The Good and Evil of Social Media for Artists
There’s a reason words like “starving” and “struggling” are synonymous with the word “artist”. Selling your craft, whether it be paintings, photography, or even cross-stitch, is a tough gig. In this brave new world of digital connectedness, one’s first instinct would be that social media is the answer to making your way as a successful artist, but, when not used with caution, can actually hinder your success.
You may be asking, “what could be so bad about utilizing digital communities with millions of active users?” Without the right mindset, it’s easy to glean a skewed sense of things, from market over-saturation to the false reality of what others are choosing to put on their profile. The insecurities that ensue can truly stifle our creative flow.
On the contrary, social media doesn’t always have to be a hindrance. We learned from block print artist, Laurel Ferreira, who has experienced first-hand how to navigate the murky waters of social media, stay positive, and ultimately use the tool of social media for good.
But first, how do artists typically use social media for their business?
Artists like Laurel tend to use platforms such as Facebook and Instagram to post photos of their work for sale, to show a demonstration of their process, to get the word out about an upcoming booth (or show), or even to offer a giveaway.
These types of self-promotion are great for keeping your social following up to speed on what’s new, as well as keeping your art on the forefront of their minds. After all, building a following can be the real challenge, so social media is a great way to keep that audience engaged and interested.
If you check out Laurel’s Instagram profile @gold_and_oak, you’ll see a little of everything, from prints hanging to dry, to products for sale, and even pretty pictures of the farm she works from. It’s the perfect avenue to let her personality shine through – a stark contrast to her minimalistic website.
So far this all sounds great, so what’s the problem?
The pitfalls of using social media as an artist
The dangers in social media don’t necessarily lie in our ability to reach out and connect with fans, it’s in the noise that coexists with that connectedness. In other words, it’s not the content we’re putting out, it’s what we’re taking in. To put it bluntly, “Social media is negative in that it all too often makes us feel like shit.” says Laurel.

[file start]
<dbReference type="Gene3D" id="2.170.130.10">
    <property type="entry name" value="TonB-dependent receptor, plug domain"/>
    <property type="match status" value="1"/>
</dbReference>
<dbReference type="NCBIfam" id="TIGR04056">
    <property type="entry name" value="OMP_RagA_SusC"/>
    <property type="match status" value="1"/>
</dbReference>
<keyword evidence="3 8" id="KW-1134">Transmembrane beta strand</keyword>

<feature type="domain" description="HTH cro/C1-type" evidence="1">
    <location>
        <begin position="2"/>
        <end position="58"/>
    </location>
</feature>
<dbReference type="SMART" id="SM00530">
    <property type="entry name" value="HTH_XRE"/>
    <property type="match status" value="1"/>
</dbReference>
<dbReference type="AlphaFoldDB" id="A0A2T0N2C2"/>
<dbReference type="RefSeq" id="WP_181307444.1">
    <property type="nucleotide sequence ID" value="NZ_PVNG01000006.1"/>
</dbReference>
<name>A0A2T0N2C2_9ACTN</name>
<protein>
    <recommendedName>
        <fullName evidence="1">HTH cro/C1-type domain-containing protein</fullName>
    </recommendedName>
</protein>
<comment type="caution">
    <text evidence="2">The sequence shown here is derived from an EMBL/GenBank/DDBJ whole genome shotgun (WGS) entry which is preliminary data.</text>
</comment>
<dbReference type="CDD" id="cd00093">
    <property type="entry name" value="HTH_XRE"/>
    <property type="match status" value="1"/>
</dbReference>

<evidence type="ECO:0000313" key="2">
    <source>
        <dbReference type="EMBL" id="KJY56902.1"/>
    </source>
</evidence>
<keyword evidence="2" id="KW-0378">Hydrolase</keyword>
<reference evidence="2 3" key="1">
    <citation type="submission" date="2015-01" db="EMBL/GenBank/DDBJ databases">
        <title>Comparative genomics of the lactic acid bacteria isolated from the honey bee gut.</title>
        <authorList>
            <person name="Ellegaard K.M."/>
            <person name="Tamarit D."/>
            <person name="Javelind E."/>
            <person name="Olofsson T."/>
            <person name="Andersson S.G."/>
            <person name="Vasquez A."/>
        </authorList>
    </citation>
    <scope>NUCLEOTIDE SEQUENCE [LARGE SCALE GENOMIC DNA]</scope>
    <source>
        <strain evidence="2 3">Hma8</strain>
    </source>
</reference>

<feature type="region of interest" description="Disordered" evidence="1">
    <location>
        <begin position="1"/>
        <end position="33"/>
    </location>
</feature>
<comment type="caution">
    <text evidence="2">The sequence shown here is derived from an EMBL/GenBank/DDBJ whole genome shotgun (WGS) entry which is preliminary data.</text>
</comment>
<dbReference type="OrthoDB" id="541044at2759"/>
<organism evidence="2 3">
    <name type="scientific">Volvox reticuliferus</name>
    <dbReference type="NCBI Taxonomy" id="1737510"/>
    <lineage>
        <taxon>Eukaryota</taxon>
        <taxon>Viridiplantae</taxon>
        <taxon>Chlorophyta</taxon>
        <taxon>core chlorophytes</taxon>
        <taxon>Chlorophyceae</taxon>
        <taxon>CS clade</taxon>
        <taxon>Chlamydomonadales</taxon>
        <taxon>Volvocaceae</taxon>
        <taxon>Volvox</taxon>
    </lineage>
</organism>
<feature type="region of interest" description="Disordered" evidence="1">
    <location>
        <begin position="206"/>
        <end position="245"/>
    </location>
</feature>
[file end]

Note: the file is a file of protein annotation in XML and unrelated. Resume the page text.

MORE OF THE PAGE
Let’s take a deeper look as to why this is happening:
Social media doesn’t reflect reality
When we see posts of other artists, announcing how fast their products sold out, or how they just booked an amazing show, it’s only human to immediately compare our own success with that of others.
In reality, when taking social media posts at face value, we’re only getting a tiny glimpse into a much larger, often tumultuous story. Social media only shows us the shiny bits, the celebrations, the exciting announcements, without all of the work and struggle and rejection it took to get to these peeks in the artist’s career.
Social media fuels our insecurities
No one posts on social media, then throws down their device and hides under their sheets. We look, and scroll, and read the zillions of other posts that exist in our continuous feed of other artists’ art.
Looking at the work of others is a double-edged sword. It’s great to see what artists are doing and be inspired, but, these posts can also ignite insecurities about our own work. Just as it’s human to compare our successes and opportunities, it’s easy to compare our work itself. Seeing the talent of other artists can make us question our own work and whether or not it’s even worth putting out in the world.
Social media creates false notions about market over-saturation
As the internet has made it easier to market oneself, technology has made it difficult to compete. Take photography for example. With a quality camera on every smartphone, photo editing tools and filters at everyone’s fingertips, we can all claim to be a photographer. Or, at least, it appears that way after one scroll through Instagram.
But how is that problematic for real working artists? Once again, the notion that so many are out there creating art fuels the inner voice that says, “how can I compete? How will I even get noticed?” When in reality, those taking their craft seriously, honing it, and working toward a career in it are very few and far between.
Now that we’ve talked about a few social media dangers, don’t go and delete your Facebook and Instagram accounts just yet. Simply being mindful of these pitfalls is a great start to combat them. Next, work toward using social media as a tool to better your business.
Social Media can be used for good
First, and foremost, you gotta do you
Many artists, like Laurel, realize that these insecurities and false notions can be overcome.
“I have learned that we need to follow our passions and keep creating no matter what other people are saying or doing. Staving off self-doubt and insecurity is an ongoing battle for me,” says Laurel.
Daily affirmations, positive self-talk, and self-care are all great ways to stimulate creativity and confidence. Make it a goal to work in some of these practices into a daily routine. The more you do, the stronger you’ll become in working through insecurities.
Focus on the positive
If you can power through the social media noise, try to hone in on what’s working.
“I have used [social media] to meet and learn from local artists that I may not have otherwise discovered. It has put a myriad of creative ideas and expressions at our fingertips which I view as a positive. It’s also key for keeping up on dog photos,” recalls Laurel.
A shift in perspective to a more positive mindset can make a world of difference for those working to build a career as an artist with the help of social media. And dog photos can’t hurt either. : )